bionics

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bionics

 [bi-on´iks]
scientific study of how functions, characteristics, and phenomena observed in the living world can be applied to nonliving systems.

bi·on·ics

(bī-on'iks),
1. The science of biologic functions and mechanisms as applied to electronic chemistry; such as computers, employing various aspects of physics, mathematics, and chemistry; for example, improving cybernetic engineering by reference to the organization of the vertebrate nervous system.
2. The science of applying the knowledge gained by studying the characteristics of living organisms to the formulation of nonorganic devices and techniques.
[bio- + electronics]

bionics

/bi·on·ics/ (bi-on´iks) scientific study of functions, characteristics, and phenomena observed in the living world, and the application of knowledge gained therefrom to nonliving systems.

bionics

(bī-ŏn′ĭks)
n. (used with a sing. verb)
Application of biological principles to the study and design of engineering systems, especially electronic systems.

bionics

[bī·on′iks]
the science of applying electronic principles and devices, such as computers and solid-state miniaturized circuitry, to medical problems. An example of the application of bionics is the development of artificial pacemakers to correct abnormal heart rhythms. bionic, adj.

bionics

An evolving field that studies biological structure and function in order to create electronic and mechanical devices and synthetic body parts that would serve as viable substitutes for limbs, organs and tissues degenerated, destroyed or damaged by accidents or injuries of war.

bi·on·ics

(bī-on'iks)
1. The science of biologic functions and mechanisms as applied to electronic technology.
2. The science of applying the knowledge gained by studying the characteristics of living organisms to the formulation of nonorganic devices and techniques.
[bio- + electronics]

bionics

Biological principles applied to the design of engineering systems, especially electronic systems.

bionics

scientific study of functions, characteristics and phenomena observed in the living world, and application of knowledge gained to nonliving systems.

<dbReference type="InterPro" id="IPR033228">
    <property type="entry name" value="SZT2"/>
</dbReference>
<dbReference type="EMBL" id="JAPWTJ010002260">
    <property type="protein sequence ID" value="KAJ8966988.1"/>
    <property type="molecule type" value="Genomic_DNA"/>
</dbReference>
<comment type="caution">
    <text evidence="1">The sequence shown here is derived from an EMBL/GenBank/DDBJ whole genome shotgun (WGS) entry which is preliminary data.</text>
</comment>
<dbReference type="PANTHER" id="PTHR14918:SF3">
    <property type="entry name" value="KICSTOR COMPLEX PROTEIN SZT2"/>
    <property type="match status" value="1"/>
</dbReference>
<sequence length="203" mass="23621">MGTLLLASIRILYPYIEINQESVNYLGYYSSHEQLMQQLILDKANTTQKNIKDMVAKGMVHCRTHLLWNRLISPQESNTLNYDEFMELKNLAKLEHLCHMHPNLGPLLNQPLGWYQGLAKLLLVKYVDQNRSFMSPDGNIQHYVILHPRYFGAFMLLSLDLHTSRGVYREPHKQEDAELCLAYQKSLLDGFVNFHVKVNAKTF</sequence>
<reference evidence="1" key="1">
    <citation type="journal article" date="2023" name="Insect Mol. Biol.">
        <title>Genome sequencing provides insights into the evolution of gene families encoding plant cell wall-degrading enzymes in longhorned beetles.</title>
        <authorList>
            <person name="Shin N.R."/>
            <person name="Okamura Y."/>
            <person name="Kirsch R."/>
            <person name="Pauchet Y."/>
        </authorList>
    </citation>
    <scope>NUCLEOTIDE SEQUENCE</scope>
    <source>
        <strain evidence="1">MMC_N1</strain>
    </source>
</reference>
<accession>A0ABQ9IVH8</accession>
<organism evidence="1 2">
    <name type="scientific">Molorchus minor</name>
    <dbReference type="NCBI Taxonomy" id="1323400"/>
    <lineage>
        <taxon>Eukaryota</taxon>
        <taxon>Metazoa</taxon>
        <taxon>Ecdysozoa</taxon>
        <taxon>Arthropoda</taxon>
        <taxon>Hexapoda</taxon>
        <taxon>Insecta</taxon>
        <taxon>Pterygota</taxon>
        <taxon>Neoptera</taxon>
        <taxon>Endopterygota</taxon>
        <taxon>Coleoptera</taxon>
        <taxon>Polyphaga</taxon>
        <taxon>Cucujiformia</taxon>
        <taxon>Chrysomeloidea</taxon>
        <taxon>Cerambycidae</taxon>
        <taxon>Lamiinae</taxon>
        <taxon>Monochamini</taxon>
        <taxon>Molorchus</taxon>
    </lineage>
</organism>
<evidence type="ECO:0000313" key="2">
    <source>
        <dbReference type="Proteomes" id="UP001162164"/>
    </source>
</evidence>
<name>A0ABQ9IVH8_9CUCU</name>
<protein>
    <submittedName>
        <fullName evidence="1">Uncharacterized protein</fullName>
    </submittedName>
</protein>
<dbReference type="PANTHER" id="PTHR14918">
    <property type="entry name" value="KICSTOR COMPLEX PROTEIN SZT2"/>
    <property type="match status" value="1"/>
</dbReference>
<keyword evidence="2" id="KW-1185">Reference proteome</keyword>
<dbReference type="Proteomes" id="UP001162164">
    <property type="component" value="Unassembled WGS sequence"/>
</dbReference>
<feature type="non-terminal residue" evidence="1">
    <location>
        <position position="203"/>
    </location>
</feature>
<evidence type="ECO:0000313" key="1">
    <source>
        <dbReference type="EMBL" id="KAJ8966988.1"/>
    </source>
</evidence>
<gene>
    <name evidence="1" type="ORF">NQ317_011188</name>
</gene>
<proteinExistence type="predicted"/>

References in periodicals archive ?
With the help of intense rehab back in Britain, he learnt how to focus his thoughts on his chest muscles to move the bionic arm.
The bionic arm is what makes Bionic Commando an enjoyable game to play.
He is also due to meet up with Campbell Aird, 41, the man Dr Gow fitted with the world's first bionic arm.
A person who is missing a limb can move the bionic arm or leg by using their brain.
In fact, it took Lancaster coach Bruce Rucker half of last season to figure out Hankhamer's bionic arm.
Geoffrey Ling, physician and scientist specializing in brain and spinal cord injury, tells of his work in developing a bionic arm and other highly functional prosthetic limbs.
Ben Ryan made the bionic arm for his son, Sol, after doctors were forced to amputate below the elbow when he suffered a severe blood clot at 10 days old.
As he explores the limits of robot-human connections, Young, who had a cyborg-inspired bionic arm fitted last year after an accident left him a double amputee, meets the scientists who think technology could also help people with their mental health problems.
A NINE-year-old boy is to be fitted with a PS42,000 bionic arm and hand he can programme with a phone app.
FORMER soldier Andrew Garthwaite is brings his new bionic arm home for Christmas.
IT will be a Christmas to remember for miracle man Andrew Garthwaite as he brings his new bionic arm home.
27 ( ANI ): A group of engineering students at the University of Pennsylvania have created a bionic arm that can be just strapped on an external bicep and will give you enormous strength.